Disclaimer: Please read with caution. This article is meant to be a satire. The opinions expressed in this article do not reflect the author’s or TRBC’s feelings toward or position on anything to do with the Supreme Court, double doors, or Ruth Bader Ginsberg.
In the most significant ruling since the passing of Justice Scalia, the Supreme Court said this week that it was split on whether universities should be held accountable for students’ stupidity. Split decisions have become commonplace in the Nation’s highest court as only eight justices sit on the bench. The decision is a huge win for people who like squeezing through small doorways and being late.
The hot button issue case regarding the disorganized entry and exit from academic buildings was brought before the court by Mary Smith, a junior at Boston College and self-proclaimed “voice of the people.”
Smith’s problems with the university arose last fall when she claims the general lack of common sense on behalf of her fellow students caused her to miss a pop-quiz that she had “spent all night preparing for.”
Smith says she chose schoolwork over a popular bar outing on Thirsty Thursday, a popular college tradition where students consume alcoholic beverages and visit local bars, which led to her being “extremely over-prepared” for her classes the following Friday. “I would have aced that quiz, and it’s the school’s fault I didn’t get to” Martin asserted after hearing the decision.
Smith blamed the crowd of people funneling through only the right side of the double doors of Stokes Hall for her arrival 15 minutes after the start of class. “One person from inside the building would exit and then one person from outside the building would enter,” remarked Smith. She asserts that this massive inefficiency causes students to be late to class everyday and it is a result of Boston College’s failure to teach students how to properly use double doors.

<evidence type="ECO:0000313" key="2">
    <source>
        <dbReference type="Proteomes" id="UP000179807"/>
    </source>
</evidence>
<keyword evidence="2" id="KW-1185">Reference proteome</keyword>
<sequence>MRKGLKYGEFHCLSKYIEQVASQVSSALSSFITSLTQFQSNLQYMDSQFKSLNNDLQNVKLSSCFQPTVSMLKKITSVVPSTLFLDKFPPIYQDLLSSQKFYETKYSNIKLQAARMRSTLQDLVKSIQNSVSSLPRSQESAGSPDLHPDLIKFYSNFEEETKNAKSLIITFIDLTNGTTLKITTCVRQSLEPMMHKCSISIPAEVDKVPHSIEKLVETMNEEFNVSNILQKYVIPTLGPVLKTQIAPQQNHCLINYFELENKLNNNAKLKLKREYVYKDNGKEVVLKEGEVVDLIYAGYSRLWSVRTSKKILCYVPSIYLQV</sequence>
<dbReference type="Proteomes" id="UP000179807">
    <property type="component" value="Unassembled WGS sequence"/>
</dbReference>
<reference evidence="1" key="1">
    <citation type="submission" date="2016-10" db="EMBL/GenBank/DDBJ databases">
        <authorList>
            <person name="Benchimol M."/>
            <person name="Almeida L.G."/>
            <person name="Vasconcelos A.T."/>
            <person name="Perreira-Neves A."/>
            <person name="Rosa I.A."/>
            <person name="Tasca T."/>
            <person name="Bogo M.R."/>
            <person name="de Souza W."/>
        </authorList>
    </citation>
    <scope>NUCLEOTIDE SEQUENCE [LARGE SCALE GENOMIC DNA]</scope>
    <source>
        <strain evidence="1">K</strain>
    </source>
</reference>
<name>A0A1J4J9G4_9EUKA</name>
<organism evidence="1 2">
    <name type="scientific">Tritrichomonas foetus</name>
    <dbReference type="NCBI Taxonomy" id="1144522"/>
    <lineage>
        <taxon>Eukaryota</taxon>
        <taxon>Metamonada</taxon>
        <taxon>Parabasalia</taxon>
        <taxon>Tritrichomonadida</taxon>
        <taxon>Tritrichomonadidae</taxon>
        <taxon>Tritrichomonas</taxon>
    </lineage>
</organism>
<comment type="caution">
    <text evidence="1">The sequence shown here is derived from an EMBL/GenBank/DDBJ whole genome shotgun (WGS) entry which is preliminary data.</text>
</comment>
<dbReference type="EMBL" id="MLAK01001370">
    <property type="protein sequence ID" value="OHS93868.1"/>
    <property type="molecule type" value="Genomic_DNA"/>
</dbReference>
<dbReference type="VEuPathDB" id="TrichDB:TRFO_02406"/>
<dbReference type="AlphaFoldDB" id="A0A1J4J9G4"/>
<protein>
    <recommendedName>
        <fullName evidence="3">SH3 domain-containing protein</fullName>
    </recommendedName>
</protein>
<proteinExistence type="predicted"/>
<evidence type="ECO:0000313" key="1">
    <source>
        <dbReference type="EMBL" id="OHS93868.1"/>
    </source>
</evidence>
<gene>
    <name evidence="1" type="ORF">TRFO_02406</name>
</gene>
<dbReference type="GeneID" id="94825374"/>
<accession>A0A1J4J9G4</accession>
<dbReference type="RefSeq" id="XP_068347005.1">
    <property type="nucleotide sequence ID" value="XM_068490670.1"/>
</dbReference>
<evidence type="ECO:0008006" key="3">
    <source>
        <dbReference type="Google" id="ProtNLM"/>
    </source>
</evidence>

At oral arguments, there was a clear division among the court. Reports from inside the court state that Justice Ruth Bader Ginsberg stood up and proclaimed the justice behind Miss Smith’s cause, which prompted a subsequent eye-roll from Justice Clarence Thomas.
Smith, a political science major, argued that the lack of action by the University violates her Ninth Amendment rights. The Ninth Amendment defends any rights not already included in The Constitution; Smith thinks her “right to be punctual” is one of these omitted rights.
The 20 year old sought a ruling that would require the university to compensate her for her Thirsty Thursday absence. Smith said she demanded Boston College give her free tuition “or something.”
The Court’s split decision resulted in an affirmation of the Lower Courts’ decision that this issue was a waste of time. Smith refuses to stop her campaign for “Double Door Reform,” insisting that her fight will continue until students use “the left door for exit and the right door for entry.”